Review: John Carpenter's The Ward

John Carpenter's The Ward (2010, directed by some guy)

A pretty young girl runs through the woods in her nightie, dodging the police searching for her, until she finds an old farm house. She sets it on fire, then collapses to the ground and watches it burn. When she gets picked up, this time the authorities are taking no chances. This time, she's being driven straight to an asylum and put in... The Ward. Dum-dum-dah!!!

Over each of the last few years Midnight Madness has featured a film from a true horror legend. 2008 saw Dario Argento's third Mothers film (which, while not great, was at least not a total disaster and had a baby being tossed from a bridge); last year saw George Romero's Survival of the Dead (a film that broke my heart, frankly, it was so terrible); and this year we got John Carpenter's The Ward, a throwback horror film about a Gaggle of Starlets trapped in an insane asylum that may or may not be haunted.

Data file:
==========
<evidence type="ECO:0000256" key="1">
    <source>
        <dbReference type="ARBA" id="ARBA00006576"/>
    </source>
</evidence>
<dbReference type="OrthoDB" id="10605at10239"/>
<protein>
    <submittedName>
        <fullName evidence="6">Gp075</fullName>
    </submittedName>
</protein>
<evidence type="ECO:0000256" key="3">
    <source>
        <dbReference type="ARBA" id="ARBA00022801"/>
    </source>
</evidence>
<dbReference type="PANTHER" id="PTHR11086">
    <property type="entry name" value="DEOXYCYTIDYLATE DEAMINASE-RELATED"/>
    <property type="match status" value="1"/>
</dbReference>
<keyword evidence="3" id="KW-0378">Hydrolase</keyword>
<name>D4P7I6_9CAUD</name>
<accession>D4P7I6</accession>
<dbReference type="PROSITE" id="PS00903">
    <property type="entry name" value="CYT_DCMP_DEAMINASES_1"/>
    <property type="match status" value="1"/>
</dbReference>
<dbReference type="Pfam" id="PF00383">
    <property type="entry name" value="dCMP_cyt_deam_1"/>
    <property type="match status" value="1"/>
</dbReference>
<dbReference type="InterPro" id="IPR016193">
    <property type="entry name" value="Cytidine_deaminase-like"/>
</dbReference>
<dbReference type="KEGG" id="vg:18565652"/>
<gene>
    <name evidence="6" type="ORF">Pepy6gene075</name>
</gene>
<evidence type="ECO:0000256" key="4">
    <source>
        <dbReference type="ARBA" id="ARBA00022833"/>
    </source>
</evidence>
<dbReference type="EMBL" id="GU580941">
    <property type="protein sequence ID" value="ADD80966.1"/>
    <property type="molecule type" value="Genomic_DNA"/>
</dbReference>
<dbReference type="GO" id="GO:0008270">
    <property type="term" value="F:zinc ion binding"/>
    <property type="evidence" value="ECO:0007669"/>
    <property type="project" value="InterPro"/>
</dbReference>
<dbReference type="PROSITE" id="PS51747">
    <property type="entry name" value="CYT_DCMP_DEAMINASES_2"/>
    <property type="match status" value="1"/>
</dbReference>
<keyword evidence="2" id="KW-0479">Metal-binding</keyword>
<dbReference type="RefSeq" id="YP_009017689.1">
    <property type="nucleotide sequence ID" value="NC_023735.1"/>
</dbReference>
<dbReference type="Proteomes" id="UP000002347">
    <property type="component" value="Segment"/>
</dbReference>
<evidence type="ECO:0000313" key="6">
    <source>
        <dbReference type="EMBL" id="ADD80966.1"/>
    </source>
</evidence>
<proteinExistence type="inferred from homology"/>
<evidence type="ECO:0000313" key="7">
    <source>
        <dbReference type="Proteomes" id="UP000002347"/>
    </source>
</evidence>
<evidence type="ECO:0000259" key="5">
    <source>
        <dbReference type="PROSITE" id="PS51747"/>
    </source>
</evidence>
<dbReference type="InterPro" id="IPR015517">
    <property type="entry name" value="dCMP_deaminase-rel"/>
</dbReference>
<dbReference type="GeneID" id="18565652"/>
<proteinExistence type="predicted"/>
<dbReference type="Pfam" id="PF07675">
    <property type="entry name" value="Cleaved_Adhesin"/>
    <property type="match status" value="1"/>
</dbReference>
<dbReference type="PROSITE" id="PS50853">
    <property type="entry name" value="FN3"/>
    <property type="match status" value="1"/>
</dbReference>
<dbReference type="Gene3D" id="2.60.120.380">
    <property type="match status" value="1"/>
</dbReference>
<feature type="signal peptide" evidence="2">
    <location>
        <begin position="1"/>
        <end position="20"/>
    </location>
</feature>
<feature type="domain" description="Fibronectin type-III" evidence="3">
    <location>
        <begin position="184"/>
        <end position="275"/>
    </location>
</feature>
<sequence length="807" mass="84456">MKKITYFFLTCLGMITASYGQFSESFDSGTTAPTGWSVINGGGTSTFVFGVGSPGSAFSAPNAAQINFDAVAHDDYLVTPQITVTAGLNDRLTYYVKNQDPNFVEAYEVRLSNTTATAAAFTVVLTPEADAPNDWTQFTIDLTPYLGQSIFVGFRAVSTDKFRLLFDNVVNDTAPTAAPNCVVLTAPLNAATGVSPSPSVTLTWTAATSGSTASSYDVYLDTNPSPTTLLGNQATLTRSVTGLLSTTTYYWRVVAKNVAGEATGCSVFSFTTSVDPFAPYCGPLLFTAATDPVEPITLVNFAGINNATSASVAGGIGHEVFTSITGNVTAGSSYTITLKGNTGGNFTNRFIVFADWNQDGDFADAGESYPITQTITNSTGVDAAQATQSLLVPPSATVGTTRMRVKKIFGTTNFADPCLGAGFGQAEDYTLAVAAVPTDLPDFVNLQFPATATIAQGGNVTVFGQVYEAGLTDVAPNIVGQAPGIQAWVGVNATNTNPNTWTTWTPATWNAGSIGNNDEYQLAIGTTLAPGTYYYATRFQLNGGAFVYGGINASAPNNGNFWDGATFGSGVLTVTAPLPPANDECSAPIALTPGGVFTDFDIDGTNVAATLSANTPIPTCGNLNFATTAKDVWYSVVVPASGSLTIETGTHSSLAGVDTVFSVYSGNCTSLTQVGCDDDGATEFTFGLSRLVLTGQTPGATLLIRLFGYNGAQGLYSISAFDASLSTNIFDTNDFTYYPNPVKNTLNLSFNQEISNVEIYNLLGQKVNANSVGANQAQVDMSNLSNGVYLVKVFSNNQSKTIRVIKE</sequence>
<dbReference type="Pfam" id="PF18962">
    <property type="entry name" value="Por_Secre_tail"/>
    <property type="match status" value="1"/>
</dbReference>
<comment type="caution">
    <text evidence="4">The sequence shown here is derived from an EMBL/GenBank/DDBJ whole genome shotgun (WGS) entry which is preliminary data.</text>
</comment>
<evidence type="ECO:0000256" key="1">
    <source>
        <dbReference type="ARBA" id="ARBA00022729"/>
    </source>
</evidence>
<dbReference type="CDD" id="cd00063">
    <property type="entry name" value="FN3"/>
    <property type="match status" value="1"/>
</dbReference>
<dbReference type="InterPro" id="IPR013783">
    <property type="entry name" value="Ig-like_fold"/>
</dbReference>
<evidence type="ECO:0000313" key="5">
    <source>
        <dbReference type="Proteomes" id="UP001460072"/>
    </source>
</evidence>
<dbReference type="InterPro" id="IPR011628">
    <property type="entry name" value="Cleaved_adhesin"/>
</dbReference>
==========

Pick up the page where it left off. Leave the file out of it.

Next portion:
As throwback horror films go, it was fine. Carpenter doesn't do anything particularly inventive or showy, but he also doesn't botch a script that contains some glimmers of intelligence. He's an old hand at this stuff, and it shows in both good ways (it doesn't give the game away too quickly) and bad (it lacks that manic energy all the best horror films share). Maybe Carpenter's most positive impact came in casting. Amber Heard is very good as Kristen, the strong and resourceful girl trying to keep the other inmates together and alive, while Kick-Ass' Lyndsy Fonseca also has a couple of good moments as the sensitive artist Iris.

I want to say more about it, but it's hard to muster a lot of enthusiasm for it. The Ward isn't bad, but it isn't great. The monster is decently well done enough, the asylum looks creepy enough, the scares and kills are OK, and Jared Harris is appropriately ominous as the possibly sinister Dr. Stringer. By Carpenter's standards The Ward is definitely one of his lesser films, but it's at least a step up from Ghosts of Mars. By the standards Romero set in 2009 though, it's a goddamn masterpiece. Sometimes, 'OK' and 'competent' aren't just damning with faint praise. They're actually a relief.